• john

    Most warehouses schedule multiple deliveries for the same time because there’s always going to be a driver or 2 that can’t ever get there on time. That’s why W-M was fining carriers that show up late.
    There should not be any reason to hold up a driver at a dock, either loading or unloading. If the people on the dock know what they’re doing, it shouldn’t take more than 30 min. to load/unload. If shippers were responsible for loading, & receivers were responsible for unloading, things would go faster too. NO reason for a driver on the dock to count, restack, or separate. Get the truck in, out, and gone.

  • Dave

    Not to critisize here, but if you fill out an application and/or talk like you write, I can see why you don’t get hired
    I’ve driven for an ice company out of IA, and they paid by the trip. Very well mind you. I’m leaning towards, maybe you misunderstood what he said. Most delivery jobs pay by the hour, + commision. That’s how the Ice delivery drivers get paid in MO
    I haven’t driven OTR for over a year now, by choice. Been offered many jobs. Just choose not to drive. Most companies only require 12 months in the last 3 yrs., so if you apply for a warehouse job, and have to put trailers in the dock, it still counts as driving.

  • John

    There’s a very simple fix to the waiting game. As soon as the trailer bumps the dock, the driver goes on the clock. When loaded/unloaded, the clock stops. The shipper/receiver is billed accordingly. No charge if done in 30 min. 30-60 min, $40. 60 or more min, $50 per hour. Though the big guys won’t ever stand up for their drivers, it would be a starting point, IF the gov’t. decided to act on this.

  • g

    Labor Dept should DEMAND all drivers be compensated fromthe minute they arrive at the “Customer”. Who cares if they take all day….PAY the WORKER…we didnt get out of bed to DONATE time to Billionaire Corporations!!!! PAY US like any worker would be paid for being on the JOB…if the Shipper or Receiver is inefficient and slow…..THEY will PAY the PRICE…plain and simple REMEDY ANNE FERRO…quit pretending to be “looking into it”……Labor Board needs to Mandate Pay to Drivers until we drive out the damn gate.

  • g

    Damn rite…shipper load and count AND do ur own Shrink Wrapping too….11million illegal aliens here..get them to do some work???
    Driver should be PAID for every Minute he is on the property…we dont show up at the ignorant warehouse to LOSE MONEY.

  • g

    Agree with DAVE…Local Jobs are Great. Pay is similar to Road and you are Home all the time…why go anywhere?? Cops are waiting out there in the wilderness to destroy your CSA File!! Why leave town???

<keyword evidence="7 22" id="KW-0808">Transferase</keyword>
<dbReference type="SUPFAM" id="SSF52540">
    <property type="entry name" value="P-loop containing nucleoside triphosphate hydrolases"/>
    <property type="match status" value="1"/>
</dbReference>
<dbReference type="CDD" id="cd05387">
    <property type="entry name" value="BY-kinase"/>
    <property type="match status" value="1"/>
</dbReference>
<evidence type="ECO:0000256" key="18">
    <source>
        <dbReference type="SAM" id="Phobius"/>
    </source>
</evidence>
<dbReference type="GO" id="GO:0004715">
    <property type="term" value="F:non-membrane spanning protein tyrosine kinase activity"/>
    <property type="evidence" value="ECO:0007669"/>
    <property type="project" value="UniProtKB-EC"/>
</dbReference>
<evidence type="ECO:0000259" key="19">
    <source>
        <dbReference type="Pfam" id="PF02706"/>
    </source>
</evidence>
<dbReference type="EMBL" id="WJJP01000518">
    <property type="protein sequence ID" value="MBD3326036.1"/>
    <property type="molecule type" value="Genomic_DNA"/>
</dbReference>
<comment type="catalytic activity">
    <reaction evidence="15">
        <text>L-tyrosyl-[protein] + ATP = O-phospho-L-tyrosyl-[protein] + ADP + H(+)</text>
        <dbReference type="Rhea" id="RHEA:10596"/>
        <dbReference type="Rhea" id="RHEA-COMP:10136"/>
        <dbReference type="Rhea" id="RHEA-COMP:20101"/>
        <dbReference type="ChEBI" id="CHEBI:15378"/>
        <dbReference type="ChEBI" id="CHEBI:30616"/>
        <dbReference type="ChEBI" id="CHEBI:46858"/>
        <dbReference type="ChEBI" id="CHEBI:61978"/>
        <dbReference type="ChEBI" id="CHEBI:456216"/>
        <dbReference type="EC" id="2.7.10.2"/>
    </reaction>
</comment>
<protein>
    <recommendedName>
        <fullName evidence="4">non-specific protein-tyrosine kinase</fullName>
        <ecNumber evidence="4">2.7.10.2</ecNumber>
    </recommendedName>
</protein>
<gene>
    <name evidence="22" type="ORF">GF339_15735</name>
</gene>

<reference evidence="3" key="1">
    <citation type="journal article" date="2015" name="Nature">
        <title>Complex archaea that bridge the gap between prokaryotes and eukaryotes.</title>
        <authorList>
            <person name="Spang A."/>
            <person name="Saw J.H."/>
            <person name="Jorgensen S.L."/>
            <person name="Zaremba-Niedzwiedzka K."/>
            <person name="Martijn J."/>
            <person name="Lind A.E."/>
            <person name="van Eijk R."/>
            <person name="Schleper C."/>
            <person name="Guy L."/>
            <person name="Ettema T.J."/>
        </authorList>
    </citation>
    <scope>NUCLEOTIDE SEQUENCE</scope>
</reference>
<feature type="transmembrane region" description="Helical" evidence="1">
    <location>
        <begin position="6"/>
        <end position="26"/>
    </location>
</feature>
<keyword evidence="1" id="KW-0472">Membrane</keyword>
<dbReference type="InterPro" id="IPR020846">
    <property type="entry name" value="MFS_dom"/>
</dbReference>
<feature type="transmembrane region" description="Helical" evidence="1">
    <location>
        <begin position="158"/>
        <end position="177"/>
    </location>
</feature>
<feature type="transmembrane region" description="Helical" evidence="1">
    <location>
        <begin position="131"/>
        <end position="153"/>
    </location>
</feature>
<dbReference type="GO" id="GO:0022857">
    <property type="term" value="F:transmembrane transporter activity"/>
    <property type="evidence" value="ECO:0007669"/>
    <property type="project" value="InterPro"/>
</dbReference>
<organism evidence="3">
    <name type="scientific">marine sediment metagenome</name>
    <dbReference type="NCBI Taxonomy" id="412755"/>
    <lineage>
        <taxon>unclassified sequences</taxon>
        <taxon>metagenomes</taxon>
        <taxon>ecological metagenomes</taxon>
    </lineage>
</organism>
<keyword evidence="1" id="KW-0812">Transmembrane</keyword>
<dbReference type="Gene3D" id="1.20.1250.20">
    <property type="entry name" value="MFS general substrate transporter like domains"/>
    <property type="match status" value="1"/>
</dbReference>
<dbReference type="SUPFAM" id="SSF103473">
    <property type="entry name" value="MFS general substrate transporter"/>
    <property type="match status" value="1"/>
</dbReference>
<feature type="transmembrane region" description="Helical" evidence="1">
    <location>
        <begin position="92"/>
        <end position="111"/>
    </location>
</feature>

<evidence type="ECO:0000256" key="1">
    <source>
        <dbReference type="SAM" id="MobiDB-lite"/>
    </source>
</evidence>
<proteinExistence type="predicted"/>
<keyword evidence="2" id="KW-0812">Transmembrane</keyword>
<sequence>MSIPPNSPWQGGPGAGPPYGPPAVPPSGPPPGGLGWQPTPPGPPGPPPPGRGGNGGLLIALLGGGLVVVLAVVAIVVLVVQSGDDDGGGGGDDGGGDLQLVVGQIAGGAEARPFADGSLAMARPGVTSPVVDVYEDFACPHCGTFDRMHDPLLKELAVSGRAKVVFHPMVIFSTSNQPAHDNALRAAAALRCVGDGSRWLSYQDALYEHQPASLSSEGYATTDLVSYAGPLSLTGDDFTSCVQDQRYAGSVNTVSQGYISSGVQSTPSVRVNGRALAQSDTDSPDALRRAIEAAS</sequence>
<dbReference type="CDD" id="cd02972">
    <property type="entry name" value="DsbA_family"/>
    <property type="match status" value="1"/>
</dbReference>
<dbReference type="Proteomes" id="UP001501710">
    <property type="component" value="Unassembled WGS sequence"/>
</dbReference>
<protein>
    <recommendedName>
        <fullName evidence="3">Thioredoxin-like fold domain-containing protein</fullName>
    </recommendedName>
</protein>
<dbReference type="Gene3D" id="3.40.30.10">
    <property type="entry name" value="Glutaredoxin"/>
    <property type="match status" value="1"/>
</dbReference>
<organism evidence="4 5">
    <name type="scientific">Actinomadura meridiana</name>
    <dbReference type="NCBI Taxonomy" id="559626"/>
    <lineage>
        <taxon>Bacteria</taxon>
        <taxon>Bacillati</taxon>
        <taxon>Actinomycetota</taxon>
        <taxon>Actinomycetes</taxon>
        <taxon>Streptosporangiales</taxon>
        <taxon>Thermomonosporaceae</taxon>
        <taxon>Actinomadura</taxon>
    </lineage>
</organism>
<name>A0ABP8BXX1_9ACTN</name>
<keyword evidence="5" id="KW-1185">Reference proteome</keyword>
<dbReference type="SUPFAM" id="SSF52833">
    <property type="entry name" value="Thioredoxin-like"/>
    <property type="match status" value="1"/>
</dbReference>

• bob

    I’ve been driving for 37 years I have my appointments made at least 3 days ahead of time most times there scheduled a week ahead time, when I arrive they have 1 hour to load me or unload me or I charge 75 dollars an hour if I’m more then 15 minutes late I don’t charge at all and that charge is for my time and the trucks time.

  • Thomas Blake

    I made enough as a driver to buy my own truck, I made enough as an owner operator to start my own company. As long as you think you are making all the money for the company, you will be broke, when you change your thought to I’m going to help my company make money, you in turn will make more. I have some drivers that think youur way, they live pay check to paycheck, I have some drivers that think my way. and they are doing very well

  • Bim Morrison

    Dave: it’s spelled: “criticize”.

  • g

    Sure..this article says Everyone benefits EXCEPT the SLAVE/Chump/Driver….as driver is forced to spend his day at the “customer” for FREE. Free Labor is how mega fleets and shippers have become RICH. By Cheating and Stealing..from the driver.Ripping OFF the Driver/Slave has Always been profitable. Shorting their Miles….has always been Routine for Trucking Companies…claiming an 800 mile run is only actually the crow flies…and only PAY the BOY the shorted miles…so MANY ways to screw the truck driver…..and get RICH in the process. Mega Fleet owners laugh all the way to the bank. Shippers love to treat the driver/Punk like DIRT anyway…so they Laugh while the driver/Boy waits all day at the dock…and then Demand the load be delivered on time. The entire Business screws the truckdriver.